Marcic’s Respect Not Just for the Girls

Review by Olena Ripnick
Original Review
Oct. 25, 2006 

Respect: A Musical Journey
Conceived and Written by Dorothy Marcic

A jukebox musical revue at its finest, Respect strives to tell the tale of the American woman’s journey from 1900 to the present through the Top 40 hits of the times. Peppered with Ella Fitzgerald classics like “Hard Hearted Hannah” and ballads like “Bewitched,” as well as female anthems like Helen Reddy’s “I Am Woman,” and MarTina McBride’s “This One’s For the Girls,” Respect is a respectable slice of bubble gum fare. Once you accept this show for what it is, you’ll be in for one heck of a fun ride, complete with some of your favorite songs from the twentieth century.

More interesting, though, is the story behind the musical, which is based on one of Marcic’s twelve books, titled Respect: Women and Popular Music and has been performed worldwide in places from Australia to Israel. The narrator, it seems, is named Dorothy for a reason, and the tale she tells is not merely a generalized story of womanhood from the turn of the century; it is, in fact, the story of Marcic’s own experience and the experience of the women in her family. An interesting touch that, along with the incorporation of family photos alongside those of more well-known individuals into the stop and go onstage slideshow, lends a bit of credence to what could have been an over-generalized production.

The music, however, is what makes this production, and in this Respect, the show does not disappoint. The song choices are fantastic, and I guarantee there’s a little something for everyone. And as far as talent goes, well, the four female cast members bring the house down. From the powerhouse opening medley, to an ultra-femme “These Boots are Made for Walking,” to the particularly energetic “Respect,” these women show that they not only have the pipes for pop music, but they sure as hell know how to use them. It’s musical female empowerment at its Top 40 best.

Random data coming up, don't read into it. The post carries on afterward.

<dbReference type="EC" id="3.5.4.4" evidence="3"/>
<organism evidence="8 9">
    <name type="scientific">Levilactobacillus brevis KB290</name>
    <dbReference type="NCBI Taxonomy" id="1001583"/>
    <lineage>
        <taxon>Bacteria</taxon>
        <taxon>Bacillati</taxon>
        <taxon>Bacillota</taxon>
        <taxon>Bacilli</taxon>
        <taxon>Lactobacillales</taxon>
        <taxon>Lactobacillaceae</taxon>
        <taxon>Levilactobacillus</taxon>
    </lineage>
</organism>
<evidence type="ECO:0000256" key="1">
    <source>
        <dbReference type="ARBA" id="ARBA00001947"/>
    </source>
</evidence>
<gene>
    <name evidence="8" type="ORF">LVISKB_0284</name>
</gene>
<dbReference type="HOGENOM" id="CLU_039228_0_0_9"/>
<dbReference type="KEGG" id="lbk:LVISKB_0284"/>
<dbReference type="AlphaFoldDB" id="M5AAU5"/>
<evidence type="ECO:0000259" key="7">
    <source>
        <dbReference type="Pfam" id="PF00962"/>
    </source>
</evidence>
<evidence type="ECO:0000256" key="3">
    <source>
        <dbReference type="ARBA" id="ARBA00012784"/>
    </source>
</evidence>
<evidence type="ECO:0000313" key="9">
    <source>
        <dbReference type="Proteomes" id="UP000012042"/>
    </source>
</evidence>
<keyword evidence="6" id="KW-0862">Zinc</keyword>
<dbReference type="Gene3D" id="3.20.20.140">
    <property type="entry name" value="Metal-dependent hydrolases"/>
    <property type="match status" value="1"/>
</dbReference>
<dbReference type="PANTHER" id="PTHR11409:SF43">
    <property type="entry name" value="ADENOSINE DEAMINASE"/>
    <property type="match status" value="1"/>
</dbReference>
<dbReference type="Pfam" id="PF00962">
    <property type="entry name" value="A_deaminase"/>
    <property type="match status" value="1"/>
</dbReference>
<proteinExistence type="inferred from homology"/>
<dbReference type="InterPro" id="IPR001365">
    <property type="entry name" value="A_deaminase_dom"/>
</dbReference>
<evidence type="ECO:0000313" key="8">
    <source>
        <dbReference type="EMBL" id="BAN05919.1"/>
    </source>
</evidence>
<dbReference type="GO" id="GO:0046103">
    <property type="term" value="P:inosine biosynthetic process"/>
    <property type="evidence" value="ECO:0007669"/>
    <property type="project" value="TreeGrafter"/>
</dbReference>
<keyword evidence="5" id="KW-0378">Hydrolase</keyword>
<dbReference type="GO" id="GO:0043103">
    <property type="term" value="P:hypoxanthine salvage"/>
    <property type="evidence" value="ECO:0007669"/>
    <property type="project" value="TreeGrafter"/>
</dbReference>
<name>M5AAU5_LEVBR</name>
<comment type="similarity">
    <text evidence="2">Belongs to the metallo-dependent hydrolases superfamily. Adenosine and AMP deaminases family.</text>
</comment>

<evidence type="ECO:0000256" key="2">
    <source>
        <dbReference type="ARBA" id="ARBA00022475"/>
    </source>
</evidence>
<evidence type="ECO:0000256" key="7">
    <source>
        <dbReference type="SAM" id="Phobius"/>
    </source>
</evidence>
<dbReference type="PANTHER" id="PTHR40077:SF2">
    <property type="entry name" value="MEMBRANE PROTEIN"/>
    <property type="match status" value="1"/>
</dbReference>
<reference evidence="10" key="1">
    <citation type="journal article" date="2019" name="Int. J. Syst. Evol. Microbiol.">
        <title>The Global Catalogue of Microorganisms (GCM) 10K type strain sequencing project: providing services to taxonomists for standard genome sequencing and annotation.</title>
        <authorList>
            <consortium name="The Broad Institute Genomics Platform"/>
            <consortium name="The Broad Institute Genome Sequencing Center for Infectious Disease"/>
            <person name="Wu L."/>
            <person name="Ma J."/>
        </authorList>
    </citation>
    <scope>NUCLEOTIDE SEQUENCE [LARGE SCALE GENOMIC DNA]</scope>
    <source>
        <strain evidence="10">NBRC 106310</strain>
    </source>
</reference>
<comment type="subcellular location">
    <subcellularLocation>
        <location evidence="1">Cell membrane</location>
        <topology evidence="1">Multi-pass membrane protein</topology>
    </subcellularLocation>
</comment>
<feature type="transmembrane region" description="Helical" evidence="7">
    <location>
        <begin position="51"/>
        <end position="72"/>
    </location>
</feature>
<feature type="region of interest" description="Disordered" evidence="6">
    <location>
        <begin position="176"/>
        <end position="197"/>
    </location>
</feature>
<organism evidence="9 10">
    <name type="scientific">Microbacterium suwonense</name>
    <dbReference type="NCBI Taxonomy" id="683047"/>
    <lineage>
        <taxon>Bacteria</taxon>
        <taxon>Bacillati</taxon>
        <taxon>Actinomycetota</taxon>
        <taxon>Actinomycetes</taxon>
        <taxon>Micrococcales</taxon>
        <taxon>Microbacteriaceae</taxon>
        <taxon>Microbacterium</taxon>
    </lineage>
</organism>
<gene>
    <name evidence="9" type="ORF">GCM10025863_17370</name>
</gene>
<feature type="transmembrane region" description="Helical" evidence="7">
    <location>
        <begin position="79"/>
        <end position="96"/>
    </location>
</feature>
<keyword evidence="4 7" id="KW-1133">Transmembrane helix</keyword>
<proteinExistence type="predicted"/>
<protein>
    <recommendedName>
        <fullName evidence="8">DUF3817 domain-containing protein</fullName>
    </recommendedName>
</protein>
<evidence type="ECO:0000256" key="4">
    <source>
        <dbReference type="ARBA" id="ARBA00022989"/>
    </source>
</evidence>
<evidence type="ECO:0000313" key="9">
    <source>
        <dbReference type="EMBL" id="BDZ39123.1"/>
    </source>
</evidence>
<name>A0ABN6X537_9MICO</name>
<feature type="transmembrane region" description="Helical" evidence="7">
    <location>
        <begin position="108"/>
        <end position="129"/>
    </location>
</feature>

Any time Kareema M. Castro sings, for example, all doubts temporarily cease to exist. This AMDA grad can belt with the best of them, and conveys every emotion through her voice and performance. Castro tells a story every time she sings, and her rendition of “Ain’t Gonna Let Nobody Turn Me Around” gave me chills – the good kind, of course. Throw in an equally beautiful “‘Taint Nobody’s Business If I Do” and a rendition of “Respect” that would make Aretha Franklin proud, and you’ve got yourself a winner. Tiana Checchia’s “I Wanna Be Loved By You” is cute, perky, and wonderfully executed, and Collier’s “Whatever Lola Wants,” is impressively seductive, both vocally and in it’s physical performance. Even Kathy St. George’s “In My Daughter’s Eyes” – a sappy ballad if I ever heard one – does the trick in pulling the heartstrings, although the photo montage that goes along with it does push things a bit over the top.

So when it comes down to it, Respect is nothing but pure, unadulterated fun. It certainly has its share of sugar-coated sappiness and doesn’t quite do justice to the feminist struggle of the past century, but chances are, you’ll still love almost every minute of it. This one is for the girls, and the boys, and the adults, and the kids, and anyone else who’s looking to have a good theatrical time.

Stuart Street Playhouse – Boston, MA